Vaccination works more like a light with a dimmer than an on-off switch, said Slifka.
Make sure you choose a dimmer manufacturer who provides readily-accessible information on compatible lamps and dimmers.
But the hopes of arriving anywhere else have never been dimmer.
The time wore slowly on; the dusk became dimmer and dimmer, until it nearly bordered on total darkness.
Her vision was dimmer and her spirit at times withdrawn, remote.
The light faded, and grew dimmer and dimmer, and the stars came out.
The greater the distance the dimmer this confined air appears.
It was dim against the night sky, and the garden was dimmer still.
Sometimes it is smaller and dimmer; then the Gone Ones rest and sleep.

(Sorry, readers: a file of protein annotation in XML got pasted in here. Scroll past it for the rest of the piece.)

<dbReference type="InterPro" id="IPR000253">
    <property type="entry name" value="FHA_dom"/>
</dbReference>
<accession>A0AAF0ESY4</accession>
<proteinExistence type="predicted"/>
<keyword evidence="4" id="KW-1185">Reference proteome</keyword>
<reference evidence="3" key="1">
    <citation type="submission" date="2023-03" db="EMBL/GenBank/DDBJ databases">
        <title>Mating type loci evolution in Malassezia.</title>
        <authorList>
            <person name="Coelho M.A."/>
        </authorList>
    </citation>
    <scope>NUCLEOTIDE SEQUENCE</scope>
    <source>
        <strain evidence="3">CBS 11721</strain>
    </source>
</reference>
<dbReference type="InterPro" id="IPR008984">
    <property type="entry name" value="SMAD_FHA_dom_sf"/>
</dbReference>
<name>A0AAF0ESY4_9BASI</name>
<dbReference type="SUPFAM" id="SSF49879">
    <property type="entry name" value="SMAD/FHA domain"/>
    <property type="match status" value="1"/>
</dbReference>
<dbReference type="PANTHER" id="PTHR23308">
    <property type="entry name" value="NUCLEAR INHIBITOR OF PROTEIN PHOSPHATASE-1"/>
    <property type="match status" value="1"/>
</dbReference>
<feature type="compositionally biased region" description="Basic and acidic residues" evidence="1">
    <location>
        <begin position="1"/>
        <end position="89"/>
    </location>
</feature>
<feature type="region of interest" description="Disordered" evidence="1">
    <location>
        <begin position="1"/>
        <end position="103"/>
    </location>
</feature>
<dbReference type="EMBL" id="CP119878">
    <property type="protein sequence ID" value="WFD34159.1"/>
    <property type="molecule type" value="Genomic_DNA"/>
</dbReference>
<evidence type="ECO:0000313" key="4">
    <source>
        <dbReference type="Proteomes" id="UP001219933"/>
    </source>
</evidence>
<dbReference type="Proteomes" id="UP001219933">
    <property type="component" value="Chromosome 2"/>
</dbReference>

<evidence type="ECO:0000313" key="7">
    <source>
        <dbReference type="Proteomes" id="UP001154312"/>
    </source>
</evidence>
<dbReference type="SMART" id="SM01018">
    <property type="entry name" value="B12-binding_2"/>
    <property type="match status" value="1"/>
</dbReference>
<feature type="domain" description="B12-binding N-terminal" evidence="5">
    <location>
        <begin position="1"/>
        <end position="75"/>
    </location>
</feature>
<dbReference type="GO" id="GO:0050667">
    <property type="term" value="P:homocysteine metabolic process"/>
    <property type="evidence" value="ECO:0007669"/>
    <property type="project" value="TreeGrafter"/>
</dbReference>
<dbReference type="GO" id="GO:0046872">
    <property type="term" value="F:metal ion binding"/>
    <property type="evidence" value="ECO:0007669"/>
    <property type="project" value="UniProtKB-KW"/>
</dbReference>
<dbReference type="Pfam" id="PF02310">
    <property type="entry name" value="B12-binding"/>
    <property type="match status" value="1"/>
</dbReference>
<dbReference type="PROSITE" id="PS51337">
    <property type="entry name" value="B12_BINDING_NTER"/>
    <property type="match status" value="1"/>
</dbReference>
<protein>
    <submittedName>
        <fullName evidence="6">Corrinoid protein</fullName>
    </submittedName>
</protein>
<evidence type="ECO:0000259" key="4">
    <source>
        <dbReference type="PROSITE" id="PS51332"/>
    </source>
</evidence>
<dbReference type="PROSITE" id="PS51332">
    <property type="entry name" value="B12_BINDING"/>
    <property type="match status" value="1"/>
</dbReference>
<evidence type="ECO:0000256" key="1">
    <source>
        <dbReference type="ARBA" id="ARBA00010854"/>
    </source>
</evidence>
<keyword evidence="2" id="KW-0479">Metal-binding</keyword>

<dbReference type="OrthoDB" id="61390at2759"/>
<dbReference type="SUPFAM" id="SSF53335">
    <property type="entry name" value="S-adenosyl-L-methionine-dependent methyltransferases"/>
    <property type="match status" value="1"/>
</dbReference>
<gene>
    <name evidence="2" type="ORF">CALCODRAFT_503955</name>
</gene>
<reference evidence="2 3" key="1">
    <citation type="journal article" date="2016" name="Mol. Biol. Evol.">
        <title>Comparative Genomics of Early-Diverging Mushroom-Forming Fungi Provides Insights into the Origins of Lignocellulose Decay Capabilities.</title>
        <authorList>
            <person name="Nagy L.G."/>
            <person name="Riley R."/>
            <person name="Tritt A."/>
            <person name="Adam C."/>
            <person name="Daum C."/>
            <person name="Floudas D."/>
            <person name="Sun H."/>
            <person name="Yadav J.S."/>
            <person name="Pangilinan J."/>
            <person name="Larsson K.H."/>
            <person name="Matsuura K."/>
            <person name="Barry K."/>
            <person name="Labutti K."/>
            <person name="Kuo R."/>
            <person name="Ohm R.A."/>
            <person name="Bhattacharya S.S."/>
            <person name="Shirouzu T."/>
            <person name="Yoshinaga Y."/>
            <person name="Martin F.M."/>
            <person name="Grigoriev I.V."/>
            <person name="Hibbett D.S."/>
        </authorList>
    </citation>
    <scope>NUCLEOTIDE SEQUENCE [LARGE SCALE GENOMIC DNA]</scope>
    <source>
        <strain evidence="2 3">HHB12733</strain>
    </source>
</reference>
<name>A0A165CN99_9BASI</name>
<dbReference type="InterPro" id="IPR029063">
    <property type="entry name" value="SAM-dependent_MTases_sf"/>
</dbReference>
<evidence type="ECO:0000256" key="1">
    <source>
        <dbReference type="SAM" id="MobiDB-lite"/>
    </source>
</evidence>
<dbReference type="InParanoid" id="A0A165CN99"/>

The headlight was hors de combat; only the "dimmer" would work.
1822, agent noun from dim (v.). Of mechanisms for reducing the brightness of electric lights, from 1905.
Old English dimm "dark, gloomy, obscure," from Proto-Germanic *dimbaz (cf. Old Norse dimmr, Old Frisian dim, Old High German timber "dark, black, somber"). Not known outside Germanic. Slang sense of "stupid" is from 1892. Related: Dimly; dimness.
c.1200, perhaps in Old English, from dim (adj.). Related: Dimmed; dimming.
[1910+; fr dime, perhaps influenced by deaner, earlier British tramps' term for ''shilling'']
(also dimbo, dimmo) A dime; deemer: Neither of us can make a thin dimmer (1910+)
Stupid; uncomprehending: Anybody who pays to watch these teams has to be considered just a bit dim (1892+)